The house was empty, it seemed, save for the history that so obviously still resided within its graffitied walls. Its floors were piled high with rubbish, almost as if a dumpster had been upended above them, but peculiarly the refuse had no noticeable scent. Either that or my sense of smell just wasn’t good after being in the house for more than five minutes. The stairs leading upward were rotten from the bottom up, a sure sign that no one was up there.
It was a Saturday. I was 16 or 17 — probably 17 — and it was a late spring afternoon in North Philadelphia. We were supposed to be in church, the five of us, wiling away the afternoon before the vesper service at sunset, but we were squirrely. Our parents were all otherwise occupied (having large scale conversations, sleeping in the kindergarten classroom, eating lunch, or in one of the various meetings that would crop up), and we were old enough to be on our own. So we did some exploring.
North Philadelphia was entirely run down in those days — in the early-90s — so it wasn’t hard to find some abandoned houses to explore. The hard part was making sure our nice church clothes didn’t get ruined from the experience. We would actually pick up some non-church kids along the way, gathering steam and people for a major expedition some days.
The kids from North Philly were a lot more world-weary than we were, even though we were the same age. There’s something to be said for growing up in the ghetto, with no pretense that there was something more to the world. They lived in the world of drug deals, drive-by shootings, and five families living in one row home.
But back then we were all inquisitive, which seemed like a good thing at the time. Sometimes we would walk for blocks and all we saw were abandoned houses. It made me wonder how things like that happened. Some were crack houses that had gone under when the dealers were forced to relocate, but some had been single family homes, full of love and laughter. Children had grown up in those houses. Their growth charts still recorded on dusty walls. Somehow, though, none of it had mattered in the end. Those children were long gone, molded into the image of a world that was brutal and cruel.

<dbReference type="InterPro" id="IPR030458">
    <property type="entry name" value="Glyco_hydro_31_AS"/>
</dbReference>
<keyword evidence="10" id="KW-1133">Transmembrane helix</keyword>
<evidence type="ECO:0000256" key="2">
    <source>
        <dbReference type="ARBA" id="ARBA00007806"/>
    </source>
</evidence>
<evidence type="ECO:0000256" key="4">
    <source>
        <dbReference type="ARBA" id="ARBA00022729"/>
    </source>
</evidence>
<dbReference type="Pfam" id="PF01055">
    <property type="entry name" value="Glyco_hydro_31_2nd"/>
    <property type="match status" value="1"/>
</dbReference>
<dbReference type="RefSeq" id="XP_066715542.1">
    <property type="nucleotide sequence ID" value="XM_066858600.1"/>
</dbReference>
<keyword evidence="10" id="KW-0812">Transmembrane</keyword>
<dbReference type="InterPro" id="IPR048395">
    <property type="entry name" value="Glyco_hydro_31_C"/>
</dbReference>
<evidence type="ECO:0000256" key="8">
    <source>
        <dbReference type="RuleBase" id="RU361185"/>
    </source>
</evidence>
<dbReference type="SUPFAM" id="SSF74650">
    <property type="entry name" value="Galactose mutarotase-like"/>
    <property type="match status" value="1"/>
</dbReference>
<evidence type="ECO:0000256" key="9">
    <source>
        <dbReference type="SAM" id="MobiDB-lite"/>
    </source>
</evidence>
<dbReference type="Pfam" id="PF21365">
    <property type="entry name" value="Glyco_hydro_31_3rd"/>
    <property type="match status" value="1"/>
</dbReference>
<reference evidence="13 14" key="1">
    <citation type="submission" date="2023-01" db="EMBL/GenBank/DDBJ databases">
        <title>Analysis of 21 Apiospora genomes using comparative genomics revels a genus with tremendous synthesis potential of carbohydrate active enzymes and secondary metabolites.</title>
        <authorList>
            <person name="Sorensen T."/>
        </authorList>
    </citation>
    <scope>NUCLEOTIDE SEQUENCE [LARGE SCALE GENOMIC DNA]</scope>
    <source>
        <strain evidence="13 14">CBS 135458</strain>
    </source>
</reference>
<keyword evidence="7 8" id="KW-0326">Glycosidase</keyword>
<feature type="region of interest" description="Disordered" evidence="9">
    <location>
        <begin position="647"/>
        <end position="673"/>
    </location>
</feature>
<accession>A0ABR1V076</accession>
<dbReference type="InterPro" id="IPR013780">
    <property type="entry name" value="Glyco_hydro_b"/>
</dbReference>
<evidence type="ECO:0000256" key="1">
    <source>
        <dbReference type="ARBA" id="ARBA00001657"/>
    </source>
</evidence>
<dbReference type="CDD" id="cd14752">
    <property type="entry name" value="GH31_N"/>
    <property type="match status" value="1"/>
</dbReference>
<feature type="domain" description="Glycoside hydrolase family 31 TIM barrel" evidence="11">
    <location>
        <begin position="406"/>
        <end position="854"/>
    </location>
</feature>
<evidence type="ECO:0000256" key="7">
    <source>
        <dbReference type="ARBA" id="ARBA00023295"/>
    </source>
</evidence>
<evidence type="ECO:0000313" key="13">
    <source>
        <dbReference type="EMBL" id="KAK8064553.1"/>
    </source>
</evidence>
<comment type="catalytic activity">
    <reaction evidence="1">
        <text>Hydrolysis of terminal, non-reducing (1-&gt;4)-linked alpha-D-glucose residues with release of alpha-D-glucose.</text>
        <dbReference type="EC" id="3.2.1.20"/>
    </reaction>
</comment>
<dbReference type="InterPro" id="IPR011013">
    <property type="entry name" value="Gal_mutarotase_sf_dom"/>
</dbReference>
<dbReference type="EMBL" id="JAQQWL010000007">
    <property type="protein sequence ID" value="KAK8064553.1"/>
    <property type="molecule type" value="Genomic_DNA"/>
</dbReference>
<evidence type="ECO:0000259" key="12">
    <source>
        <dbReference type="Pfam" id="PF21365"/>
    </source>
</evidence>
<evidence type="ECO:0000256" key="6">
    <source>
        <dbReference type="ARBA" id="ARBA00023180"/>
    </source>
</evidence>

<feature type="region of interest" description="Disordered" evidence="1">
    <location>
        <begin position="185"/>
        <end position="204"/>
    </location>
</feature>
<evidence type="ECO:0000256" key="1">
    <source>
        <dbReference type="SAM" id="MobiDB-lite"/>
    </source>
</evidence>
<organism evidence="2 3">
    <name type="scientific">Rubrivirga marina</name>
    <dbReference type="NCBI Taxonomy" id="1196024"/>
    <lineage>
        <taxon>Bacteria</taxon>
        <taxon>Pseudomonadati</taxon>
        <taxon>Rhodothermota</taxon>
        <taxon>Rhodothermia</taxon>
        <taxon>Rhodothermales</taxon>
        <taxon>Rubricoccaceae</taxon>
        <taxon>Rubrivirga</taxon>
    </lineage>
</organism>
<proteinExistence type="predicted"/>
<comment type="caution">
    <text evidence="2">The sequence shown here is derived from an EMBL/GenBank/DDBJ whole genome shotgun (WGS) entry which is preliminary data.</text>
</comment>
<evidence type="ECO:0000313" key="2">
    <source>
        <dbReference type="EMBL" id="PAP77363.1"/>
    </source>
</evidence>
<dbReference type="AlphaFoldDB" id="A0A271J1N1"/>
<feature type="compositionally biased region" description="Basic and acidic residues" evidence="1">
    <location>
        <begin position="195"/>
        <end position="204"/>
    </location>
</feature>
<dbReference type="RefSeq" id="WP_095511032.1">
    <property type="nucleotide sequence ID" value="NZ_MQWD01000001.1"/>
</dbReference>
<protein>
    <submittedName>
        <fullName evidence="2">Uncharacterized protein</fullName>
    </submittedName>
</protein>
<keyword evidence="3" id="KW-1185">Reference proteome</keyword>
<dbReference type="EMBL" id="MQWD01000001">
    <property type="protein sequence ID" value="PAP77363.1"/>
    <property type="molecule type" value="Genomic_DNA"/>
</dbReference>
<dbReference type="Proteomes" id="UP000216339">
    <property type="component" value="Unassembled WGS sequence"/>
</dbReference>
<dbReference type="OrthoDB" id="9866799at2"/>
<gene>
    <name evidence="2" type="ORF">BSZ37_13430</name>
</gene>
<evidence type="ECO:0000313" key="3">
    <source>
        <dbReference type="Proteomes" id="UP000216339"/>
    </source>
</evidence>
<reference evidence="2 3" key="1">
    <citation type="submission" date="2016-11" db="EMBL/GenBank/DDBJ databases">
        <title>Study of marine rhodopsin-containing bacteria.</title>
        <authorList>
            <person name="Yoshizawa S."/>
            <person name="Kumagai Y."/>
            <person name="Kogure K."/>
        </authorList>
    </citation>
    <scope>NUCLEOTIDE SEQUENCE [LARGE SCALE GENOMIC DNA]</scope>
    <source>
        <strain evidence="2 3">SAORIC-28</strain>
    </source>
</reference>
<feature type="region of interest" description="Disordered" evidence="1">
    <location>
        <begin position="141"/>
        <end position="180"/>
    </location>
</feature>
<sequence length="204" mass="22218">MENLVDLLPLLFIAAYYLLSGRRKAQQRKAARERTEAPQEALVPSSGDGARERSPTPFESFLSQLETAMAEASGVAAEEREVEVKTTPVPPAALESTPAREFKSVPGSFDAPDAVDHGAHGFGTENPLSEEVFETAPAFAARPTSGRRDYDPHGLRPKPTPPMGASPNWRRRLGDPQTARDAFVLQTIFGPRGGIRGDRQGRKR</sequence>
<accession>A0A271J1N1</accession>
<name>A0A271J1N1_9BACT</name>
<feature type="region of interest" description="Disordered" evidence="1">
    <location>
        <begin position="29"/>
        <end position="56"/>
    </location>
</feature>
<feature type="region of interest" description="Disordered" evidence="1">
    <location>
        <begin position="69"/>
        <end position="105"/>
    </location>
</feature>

And the houses remained, at least until the bulldozer would arrive to lay them low. It seemed like our responsibility on those lazy Saturday afternoons to bear witness to the lives that had resided there, to chronicle the history of that place even after attempts to snuff it out. We saw plenty, too, that gave us moments of pity. A baby’s crib in one room where the ceiling had begun to cave in, mobile still attached to part of the falling roof. Sheets still spread across a couch, as if the person who had slept on it so long before would be coming back at any moment to reclaim his spot.
That house was empty, yes. We all agreed as we explored the breadth of the place, as we imagined what had been and wondered what might have been had things not gone the wrong way. And it brought us together — the sheltered church kids, and the street smart locals — this journey into the past, these feelings of loss and discarded possibility. It was only for a few Saturdays, but those memories will stick in my mind forever, the sense that these people had lived and died in that place for ages, that they never knew what would befall them and the home they had known.
When I look back, I can see that house wasn’t empty after all. And I hoped the family that had called it home had found another place to continue that history, that it hadn’t ended there. I hoped others would see it as I did, and remember.